The opening session of Online Learning 2018 covered a variety of topics. Here are a few take-aways mixed with my refelctions.

When selecting a vendor there are a lot of things to consider such as who will change, what is the role, and who will interact with them.Selecting the right vendor is very important.

A passion for learning is an important driver of our actions that needs to come from the top and go throughout the organization. It is important that we, particularly in higher education, remember to keep that passion alive.

Free-Photos / Pixabay

Students like short, relevant, flexible content – and like to learn from YouTube. This statement is so true. As several sessions said yesterday – learning needs to be delivered in manageable chunks that students can explore. No one is going to watch an hour long lecture capture – well, maybe someone but not very many people will.

Dynamic testing helps students and educators know where they are in their learning. Yes, that is true. It is very hard to build dynamic testing. We need to do that to replace things like the HESSI and make learning more open and freely available.

Pexels / Pixabay

Learning analytics involves measuring, collecting and analysis of data to make the learning environment better. the ability of the analytics to make predictions is getting better and better. I find this interesting and question how this technology can be use for good or evil. I was at a presentation about data privacy that outlined how some predictions, depending how they are used, can actually impede student success. Yes, they can be helpful and we need to understand them but we also need to be careful not to use them to create barriers to learning.

Artificial intelligence is evolving and being used in a variety of interesting ways. Things like automatic captioning, read text, and much more can enhance student learning. It can even be used to assess student work. Reflecting on this is a topic for a different blog post. Click here for a post about Jill Watson.

jaydeep_ / Pixabay

Blockchain (not bitcoin) for higher education can be used for digital badges. It enables the collection of time-stamped portfolio development. Bitcoin is being used to pay tuition or get donations to universities. Blockchain can be used to connect students and tutors. There is an entire university – Wolf U – being build around blockchain.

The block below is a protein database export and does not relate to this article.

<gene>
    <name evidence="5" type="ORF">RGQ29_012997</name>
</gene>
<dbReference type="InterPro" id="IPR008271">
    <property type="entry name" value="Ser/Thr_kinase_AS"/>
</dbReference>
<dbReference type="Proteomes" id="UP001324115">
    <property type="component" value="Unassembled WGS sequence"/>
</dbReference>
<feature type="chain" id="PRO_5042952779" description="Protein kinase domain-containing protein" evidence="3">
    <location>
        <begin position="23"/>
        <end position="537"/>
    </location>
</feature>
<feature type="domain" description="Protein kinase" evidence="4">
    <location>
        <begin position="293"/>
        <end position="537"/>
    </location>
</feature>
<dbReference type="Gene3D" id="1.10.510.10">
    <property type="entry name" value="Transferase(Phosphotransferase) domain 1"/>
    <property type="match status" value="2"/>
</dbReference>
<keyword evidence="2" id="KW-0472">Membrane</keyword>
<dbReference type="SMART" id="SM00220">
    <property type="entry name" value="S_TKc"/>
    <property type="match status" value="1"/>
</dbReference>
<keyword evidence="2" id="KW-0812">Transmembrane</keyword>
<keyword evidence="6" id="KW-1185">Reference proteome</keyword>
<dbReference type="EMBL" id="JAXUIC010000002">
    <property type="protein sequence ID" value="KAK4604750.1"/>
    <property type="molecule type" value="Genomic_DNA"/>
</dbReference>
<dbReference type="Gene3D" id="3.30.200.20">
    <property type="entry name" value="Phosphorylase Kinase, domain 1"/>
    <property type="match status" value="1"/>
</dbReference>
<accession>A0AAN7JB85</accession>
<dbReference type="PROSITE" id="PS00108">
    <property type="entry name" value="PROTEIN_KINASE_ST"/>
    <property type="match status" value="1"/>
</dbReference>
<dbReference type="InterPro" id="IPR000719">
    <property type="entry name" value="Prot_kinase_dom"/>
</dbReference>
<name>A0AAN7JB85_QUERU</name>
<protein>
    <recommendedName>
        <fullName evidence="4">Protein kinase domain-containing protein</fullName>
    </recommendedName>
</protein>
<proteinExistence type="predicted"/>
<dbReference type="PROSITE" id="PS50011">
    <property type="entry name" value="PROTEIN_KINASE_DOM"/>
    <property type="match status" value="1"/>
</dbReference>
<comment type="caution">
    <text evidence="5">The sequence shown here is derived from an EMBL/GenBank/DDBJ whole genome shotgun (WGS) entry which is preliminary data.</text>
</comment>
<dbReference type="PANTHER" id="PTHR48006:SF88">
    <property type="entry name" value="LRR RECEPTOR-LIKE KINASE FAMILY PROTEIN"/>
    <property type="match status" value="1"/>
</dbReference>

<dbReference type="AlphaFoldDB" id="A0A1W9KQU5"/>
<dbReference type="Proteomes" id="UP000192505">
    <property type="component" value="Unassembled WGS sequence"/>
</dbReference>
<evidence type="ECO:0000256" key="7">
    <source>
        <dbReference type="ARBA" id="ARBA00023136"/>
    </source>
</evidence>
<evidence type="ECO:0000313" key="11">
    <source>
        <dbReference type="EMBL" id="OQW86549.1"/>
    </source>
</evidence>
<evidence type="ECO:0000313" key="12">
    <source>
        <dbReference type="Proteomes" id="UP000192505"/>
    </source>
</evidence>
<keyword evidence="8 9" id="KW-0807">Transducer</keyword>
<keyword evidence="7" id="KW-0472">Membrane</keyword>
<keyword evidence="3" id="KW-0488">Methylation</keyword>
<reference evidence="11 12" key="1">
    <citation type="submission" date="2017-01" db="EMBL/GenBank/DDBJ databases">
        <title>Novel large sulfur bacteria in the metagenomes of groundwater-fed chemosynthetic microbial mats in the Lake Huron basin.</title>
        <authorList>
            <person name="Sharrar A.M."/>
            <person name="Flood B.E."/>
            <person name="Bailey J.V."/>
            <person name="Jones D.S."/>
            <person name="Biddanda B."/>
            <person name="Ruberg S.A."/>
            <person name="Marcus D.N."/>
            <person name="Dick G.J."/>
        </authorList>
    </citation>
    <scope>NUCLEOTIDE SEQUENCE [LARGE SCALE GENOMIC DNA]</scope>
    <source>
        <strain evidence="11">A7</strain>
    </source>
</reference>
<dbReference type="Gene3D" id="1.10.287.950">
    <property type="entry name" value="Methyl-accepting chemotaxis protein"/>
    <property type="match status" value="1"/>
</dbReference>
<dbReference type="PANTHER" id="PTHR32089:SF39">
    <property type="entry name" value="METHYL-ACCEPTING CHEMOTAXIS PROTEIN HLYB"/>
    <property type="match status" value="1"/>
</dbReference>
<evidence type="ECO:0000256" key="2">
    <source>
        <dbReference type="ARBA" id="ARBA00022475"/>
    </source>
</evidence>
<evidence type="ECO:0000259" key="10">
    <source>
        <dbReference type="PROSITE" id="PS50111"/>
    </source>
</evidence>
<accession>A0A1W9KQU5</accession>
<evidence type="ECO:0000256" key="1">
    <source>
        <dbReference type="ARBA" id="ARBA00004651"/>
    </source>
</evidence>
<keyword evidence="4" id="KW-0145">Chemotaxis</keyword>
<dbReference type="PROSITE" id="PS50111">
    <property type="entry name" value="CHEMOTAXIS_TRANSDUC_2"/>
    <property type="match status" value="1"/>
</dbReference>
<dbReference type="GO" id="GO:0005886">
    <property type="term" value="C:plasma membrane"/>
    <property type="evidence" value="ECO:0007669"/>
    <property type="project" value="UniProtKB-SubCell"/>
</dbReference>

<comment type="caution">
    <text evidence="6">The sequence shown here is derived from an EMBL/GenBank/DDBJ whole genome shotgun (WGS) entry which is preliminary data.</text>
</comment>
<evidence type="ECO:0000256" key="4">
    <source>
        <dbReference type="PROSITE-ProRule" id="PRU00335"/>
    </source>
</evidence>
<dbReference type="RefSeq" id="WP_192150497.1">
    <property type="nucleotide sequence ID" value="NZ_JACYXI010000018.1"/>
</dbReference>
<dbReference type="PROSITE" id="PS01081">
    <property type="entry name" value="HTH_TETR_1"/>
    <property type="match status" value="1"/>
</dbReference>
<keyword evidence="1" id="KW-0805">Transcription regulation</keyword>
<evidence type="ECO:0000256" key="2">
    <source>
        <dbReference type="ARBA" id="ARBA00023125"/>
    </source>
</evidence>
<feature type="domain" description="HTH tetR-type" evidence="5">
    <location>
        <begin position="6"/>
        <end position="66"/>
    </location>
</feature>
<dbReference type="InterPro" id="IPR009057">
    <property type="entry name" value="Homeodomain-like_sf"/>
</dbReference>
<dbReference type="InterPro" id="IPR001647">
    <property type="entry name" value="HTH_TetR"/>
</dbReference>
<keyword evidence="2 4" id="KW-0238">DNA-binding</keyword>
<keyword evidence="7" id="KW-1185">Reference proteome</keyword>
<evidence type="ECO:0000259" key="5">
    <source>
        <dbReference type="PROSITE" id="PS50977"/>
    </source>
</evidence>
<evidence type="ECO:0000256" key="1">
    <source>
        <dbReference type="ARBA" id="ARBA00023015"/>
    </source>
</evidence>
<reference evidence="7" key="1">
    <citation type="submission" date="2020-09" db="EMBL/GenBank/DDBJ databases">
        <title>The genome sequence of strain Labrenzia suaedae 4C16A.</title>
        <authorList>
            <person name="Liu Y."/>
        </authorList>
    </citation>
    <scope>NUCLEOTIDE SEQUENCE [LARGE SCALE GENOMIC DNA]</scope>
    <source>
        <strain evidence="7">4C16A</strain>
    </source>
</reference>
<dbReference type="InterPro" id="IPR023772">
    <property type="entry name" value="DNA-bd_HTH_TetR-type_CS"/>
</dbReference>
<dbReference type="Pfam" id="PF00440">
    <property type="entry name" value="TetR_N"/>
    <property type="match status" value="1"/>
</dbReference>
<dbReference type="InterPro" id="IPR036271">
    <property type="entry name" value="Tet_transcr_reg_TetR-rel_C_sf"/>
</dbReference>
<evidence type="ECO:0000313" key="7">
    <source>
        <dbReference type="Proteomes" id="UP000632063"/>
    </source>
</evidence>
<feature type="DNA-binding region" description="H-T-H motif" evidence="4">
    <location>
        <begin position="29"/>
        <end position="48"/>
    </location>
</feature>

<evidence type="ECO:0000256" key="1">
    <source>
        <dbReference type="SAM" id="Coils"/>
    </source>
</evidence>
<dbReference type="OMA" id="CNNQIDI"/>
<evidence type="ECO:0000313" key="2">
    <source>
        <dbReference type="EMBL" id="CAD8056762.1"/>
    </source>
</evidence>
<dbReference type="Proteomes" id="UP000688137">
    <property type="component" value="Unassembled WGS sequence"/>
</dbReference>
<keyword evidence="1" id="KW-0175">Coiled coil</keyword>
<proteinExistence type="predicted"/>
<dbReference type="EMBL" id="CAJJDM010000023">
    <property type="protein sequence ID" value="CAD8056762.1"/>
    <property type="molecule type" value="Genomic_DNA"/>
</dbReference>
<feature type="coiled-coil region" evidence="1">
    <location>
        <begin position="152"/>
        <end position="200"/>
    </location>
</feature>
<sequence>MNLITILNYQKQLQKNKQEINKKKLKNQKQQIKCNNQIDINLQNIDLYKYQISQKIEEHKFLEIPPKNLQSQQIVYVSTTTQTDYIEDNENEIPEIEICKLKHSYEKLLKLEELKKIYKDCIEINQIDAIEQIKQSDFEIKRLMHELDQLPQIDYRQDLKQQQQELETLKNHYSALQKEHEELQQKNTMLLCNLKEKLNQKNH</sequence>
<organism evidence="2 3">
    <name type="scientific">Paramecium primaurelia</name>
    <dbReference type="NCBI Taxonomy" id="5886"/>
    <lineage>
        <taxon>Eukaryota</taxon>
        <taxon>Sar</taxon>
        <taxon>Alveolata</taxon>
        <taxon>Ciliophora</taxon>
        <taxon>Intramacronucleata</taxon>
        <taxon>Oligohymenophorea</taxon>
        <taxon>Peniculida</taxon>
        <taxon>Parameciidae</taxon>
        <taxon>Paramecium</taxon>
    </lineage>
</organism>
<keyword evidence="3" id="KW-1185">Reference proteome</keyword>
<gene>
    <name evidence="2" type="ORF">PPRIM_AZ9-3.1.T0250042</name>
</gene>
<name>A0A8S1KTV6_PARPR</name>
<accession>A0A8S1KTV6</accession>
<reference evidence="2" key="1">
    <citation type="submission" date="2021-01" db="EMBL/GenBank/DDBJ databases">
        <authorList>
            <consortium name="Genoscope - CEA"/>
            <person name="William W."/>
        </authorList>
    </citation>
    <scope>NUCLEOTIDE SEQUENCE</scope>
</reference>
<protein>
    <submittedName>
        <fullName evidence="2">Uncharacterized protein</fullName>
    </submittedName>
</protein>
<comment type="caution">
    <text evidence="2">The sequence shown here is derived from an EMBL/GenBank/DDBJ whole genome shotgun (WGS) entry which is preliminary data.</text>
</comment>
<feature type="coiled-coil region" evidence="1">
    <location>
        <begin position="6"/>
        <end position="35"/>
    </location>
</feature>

Technology is not without it’s challenges. Reflection is needed in terms of accountability for predictions, how AI is used and privacy. Where is the evidence that learning has improved? That all learners can take advantage of the learning?

We can now begin to measure results of what is happening in our classes. Measurement can lead to improvement. I think that only works if you use the data appropriately. How do we use the data? The panel agreed that data needs to be used well. We need research about learning efficiently, which takes time. Realistic expectations about the output is also needed. Blended learning is supported by research.

qimono / Pixabay

What is the return on investment (ROI)? What is the cost if you don’t do it? Someone on the panel suggests that you have to do it – invest in technology. While I agree that there is a cost if you don’t do it I believe we need to spend wisely. The cost is in the transition. Making content that improves education takes time and money but if it results in more effective education the return can be incredible. What does the ROI look like for your organization? It will be organizational specific. Retention, engagement, are some key metrics that can be measured and examined. Basically – to me – it sounds like the ROI is unknown but worth investigating.

There is a danger of a new colonialism from the use of data. WOW – what a statement from the audience. There is a danger in predictive analytics when considering how minority groups of students learn. The panel says we need research and hopefully can learn how to use the data well. Artificial intelligence is a growth area. We need to keep data contextualized. There is a lot of data – too much. The long game is to identify the type of learners not just the type of content that works.

Yesterday gamification and video stood out as interesting topics that reinforced what I am already doing in my teaching and learning.


Laura Killam is an experienced nursing educator from Northern Ontario with a keen interest in improving student learning through innovation. For more information please visit


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